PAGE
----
Purpose: For 50 years, cellular radiosensitivity has been defined in vitro as the lack of clonogenic capacity of irradiated cells and its mathematical link with dose has been described by the target theory. Among the numerous formulas provided from the target theory, the linear-quadratic (LQ) model empirically describes cell survival as a negative exponential of a second degree polynomial dose-function in which αD is the linear component and βD(2) is the quadratic one. The LQ model is extensively used in radiobiology (to describe survival curves) and in radiotherapy (the α/β ratio indicates whether tissue reactions can occur early or late after the treatment). However, no biological interpretation of the LQ parameters was proposed to explain together the radiation response in a wide dose range, the radiosensitivity of some genetic syndromes caused by the mutation of cytoplasmic proteins and the hyper-radiosensitivity phenomenon specific to low-dose.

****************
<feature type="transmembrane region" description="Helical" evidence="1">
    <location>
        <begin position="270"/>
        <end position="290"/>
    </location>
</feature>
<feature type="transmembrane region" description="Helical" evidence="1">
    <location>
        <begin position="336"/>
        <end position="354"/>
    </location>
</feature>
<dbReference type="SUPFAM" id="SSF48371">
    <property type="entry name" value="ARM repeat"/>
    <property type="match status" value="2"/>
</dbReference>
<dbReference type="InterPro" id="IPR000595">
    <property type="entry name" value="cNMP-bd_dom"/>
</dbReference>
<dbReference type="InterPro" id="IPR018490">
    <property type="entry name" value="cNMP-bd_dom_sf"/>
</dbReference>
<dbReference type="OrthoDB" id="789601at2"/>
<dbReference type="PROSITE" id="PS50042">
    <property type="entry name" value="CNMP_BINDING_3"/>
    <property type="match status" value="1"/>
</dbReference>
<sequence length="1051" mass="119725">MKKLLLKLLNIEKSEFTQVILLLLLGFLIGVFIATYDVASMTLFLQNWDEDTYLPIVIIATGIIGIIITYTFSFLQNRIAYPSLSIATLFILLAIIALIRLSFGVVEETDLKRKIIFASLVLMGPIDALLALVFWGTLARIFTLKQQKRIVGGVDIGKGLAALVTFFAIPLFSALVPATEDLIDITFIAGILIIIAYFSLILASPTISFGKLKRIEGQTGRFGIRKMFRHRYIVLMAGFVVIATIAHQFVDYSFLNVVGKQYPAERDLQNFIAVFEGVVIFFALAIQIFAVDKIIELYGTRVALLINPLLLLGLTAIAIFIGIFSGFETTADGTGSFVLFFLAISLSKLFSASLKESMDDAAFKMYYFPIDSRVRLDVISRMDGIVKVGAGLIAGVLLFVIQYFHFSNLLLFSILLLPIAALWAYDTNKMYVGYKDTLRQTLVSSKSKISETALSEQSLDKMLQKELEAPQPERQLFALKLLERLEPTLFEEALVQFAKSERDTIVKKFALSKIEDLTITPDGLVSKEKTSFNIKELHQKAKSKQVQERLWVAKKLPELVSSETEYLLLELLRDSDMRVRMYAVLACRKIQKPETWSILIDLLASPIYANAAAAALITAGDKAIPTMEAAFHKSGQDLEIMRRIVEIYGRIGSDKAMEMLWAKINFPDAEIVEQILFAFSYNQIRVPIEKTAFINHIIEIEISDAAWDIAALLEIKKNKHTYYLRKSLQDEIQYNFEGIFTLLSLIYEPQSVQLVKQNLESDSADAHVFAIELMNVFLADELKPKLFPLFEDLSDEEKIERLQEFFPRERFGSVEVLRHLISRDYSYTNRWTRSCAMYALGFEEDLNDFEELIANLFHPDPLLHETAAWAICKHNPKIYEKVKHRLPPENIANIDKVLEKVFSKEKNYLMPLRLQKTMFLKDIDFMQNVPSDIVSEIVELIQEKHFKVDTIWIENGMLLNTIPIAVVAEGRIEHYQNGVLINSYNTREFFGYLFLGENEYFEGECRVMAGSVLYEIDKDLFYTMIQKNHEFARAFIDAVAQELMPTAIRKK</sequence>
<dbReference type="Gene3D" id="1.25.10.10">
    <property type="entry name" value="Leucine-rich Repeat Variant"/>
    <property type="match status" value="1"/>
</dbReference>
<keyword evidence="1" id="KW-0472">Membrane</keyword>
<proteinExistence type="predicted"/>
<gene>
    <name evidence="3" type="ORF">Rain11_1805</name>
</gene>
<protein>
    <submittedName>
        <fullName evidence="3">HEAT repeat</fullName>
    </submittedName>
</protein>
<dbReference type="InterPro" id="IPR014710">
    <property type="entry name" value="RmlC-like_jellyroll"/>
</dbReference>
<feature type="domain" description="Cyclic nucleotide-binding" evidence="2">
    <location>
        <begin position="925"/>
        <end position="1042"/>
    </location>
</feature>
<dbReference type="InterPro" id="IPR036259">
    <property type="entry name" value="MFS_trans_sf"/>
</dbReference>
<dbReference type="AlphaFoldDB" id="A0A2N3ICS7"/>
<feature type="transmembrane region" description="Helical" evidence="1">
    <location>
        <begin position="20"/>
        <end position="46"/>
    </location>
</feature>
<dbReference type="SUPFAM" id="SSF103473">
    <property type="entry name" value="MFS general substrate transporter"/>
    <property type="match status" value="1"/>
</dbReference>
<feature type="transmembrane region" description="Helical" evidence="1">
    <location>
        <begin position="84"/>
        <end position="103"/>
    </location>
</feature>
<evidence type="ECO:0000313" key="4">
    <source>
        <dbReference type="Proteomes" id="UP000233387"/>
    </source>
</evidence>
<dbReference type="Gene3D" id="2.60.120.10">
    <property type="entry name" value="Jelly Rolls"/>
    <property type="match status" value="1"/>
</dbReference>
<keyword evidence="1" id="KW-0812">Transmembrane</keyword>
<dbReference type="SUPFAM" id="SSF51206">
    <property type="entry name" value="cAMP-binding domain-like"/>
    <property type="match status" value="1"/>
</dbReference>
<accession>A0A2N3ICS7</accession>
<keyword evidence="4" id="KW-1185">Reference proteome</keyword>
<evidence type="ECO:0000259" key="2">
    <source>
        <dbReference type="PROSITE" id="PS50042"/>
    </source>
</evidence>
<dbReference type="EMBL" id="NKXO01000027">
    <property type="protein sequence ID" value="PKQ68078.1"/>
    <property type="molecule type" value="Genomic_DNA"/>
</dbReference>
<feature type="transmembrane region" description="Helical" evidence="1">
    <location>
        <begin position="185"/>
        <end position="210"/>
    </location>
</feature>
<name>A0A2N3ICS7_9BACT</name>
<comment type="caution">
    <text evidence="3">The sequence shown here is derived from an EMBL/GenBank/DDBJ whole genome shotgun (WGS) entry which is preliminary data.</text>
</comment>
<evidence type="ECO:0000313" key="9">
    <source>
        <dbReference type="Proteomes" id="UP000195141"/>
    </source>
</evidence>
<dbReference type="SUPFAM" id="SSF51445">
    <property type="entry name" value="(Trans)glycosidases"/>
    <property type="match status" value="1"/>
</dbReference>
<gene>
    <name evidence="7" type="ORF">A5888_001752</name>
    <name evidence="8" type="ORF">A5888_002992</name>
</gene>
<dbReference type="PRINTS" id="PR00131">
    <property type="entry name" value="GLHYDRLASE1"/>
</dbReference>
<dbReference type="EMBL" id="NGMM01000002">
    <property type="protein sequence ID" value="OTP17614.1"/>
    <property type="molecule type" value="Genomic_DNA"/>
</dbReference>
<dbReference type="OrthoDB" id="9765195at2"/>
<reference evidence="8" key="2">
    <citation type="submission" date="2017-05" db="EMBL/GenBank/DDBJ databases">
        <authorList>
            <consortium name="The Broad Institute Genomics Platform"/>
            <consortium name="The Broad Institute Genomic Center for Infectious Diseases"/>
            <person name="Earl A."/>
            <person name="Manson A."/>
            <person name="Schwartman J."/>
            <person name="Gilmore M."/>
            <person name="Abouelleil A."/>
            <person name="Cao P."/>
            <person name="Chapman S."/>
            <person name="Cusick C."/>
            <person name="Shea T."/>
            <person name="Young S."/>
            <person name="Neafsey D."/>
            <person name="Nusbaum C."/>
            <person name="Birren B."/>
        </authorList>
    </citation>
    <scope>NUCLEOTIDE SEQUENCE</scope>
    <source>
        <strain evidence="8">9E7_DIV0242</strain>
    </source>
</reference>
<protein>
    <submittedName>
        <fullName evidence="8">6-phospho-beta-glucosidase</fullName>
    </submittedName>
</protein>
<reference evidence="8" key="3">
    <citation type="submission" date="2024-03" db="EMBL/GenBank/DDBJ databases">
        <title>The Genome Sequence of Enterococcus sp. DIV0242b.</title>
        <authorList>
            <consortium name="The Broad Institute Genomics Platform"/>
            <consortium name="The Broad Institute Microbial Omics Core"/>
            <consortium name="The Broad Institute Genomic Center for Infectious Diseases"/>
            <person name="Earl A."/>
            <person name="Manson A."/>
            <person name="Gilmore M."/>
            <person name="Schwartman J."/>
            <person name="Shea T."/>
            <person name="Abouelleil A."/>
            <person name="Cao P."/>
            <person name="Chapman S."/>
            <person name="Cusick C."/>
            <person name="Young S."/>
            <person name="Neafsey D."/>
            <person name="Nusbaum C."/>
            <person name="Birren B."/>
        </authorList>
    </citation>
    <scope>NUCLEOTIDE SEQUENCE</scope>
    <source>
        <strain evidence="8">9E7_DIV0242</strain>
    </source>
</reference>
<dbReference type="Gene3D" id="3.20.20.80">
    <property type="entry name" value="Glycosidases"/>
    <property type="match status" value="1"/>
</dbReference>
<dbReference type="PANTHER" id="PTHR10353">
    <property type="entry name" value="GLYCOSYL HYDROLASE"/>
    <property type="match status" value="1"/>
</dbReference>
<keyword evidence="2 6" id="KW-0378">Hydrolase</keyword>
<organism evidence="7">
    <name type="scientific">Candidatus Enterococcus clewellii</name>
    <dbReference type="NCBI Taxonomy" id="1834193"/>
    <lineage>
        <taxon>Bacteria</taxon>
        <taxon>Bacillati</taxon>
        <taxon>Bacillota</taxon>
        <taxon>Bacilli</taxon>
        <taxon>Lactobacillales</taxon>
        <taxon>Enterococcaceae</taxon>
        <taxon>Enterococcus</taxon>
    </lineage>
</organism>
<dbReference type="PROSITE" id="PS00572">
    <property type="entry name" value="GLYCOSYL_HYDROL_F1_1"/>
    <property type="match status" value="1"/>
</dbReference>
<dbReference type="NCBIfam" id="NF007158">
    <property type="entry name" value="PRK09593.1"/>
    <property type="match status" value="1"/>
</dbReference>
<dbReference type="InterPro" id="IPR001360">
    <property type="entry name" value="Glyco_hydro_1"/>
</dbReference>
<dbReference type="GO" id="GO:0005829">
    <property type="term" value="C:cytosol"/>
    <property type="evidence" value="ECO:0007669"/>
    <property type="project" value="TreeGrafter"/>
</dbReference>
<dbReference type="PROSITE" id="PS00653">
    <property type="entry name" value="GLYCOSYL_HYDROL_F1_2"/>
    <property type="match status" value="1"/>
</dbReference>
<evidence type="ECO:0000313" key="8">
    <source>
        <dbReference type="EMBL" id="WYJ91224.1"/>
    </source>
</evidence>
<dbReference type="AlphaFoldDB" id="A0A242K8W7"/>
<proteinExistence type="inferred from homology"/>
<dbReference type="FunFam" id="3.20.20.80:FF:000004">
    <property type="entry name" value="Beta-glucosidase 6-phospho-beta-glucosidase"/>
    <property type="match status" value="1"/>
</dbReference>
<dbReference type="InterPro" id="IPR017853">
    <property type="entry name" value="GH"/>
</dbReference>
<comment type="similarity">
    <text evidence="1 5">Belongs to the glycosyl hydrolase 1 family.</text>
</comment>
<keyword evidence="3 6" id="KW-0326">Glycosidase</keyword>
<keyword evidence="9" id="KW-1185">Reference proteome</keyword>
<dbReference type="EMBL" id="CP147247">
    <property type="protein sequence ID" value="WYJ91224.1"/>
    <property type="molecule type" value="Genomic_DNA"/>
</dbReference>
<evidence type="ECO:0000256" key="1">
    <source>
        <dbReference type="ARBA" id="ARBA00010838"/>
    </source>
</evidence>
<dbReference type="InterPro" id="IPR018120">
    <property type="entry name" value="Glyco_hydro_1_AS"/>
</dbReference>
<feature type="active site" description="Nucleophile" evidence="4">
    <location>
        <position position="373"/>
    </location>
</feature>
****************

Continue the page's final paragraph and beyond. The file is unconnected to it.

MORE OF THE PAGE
The model: From a solid amount of experimental data, we hypothesized that the major forms of ataxia telangiectasia mutated (ATM) are cytoplasmic dimers and that ionizing radiation induce ATM monomerization. The resulting ATM monomers diffuse into nucleus to facilitate double-strand-breaks (DSB) recognition and repair. Such hypotheses lead to a coherent molecular interpretation of the LQ model by considering the yield of recognized but unrepaired (α-type) DSB and the non-recognized (β-type) DSB. The notion of cell tolerance to unrepaired DSB was introduced by considering that not all DSB are lethal. Cell survival and DSB repair and signaling immunofluorescence data from 42 normal skin fibroblast and 18 tumor human cell lines were used to verify the validity of this biomathematical model proposed.
Results: Our model is validated at different levels by one of the widest spectrum of radiosensitivity. That mathematical developments of the present model imply that β is a Lorentzian function of α was confirmed experimentally. Our model is also relevant to describe the hypersensitivity to low-dose phenomenon.
Conclusions: Our model provides a very general picture of human radiosensitivity, independently of the dose, the cell type and the genetic status.
Keywords: ATM nucleo-shuttling; DSB repair; Radiation response; linear-quadratic model.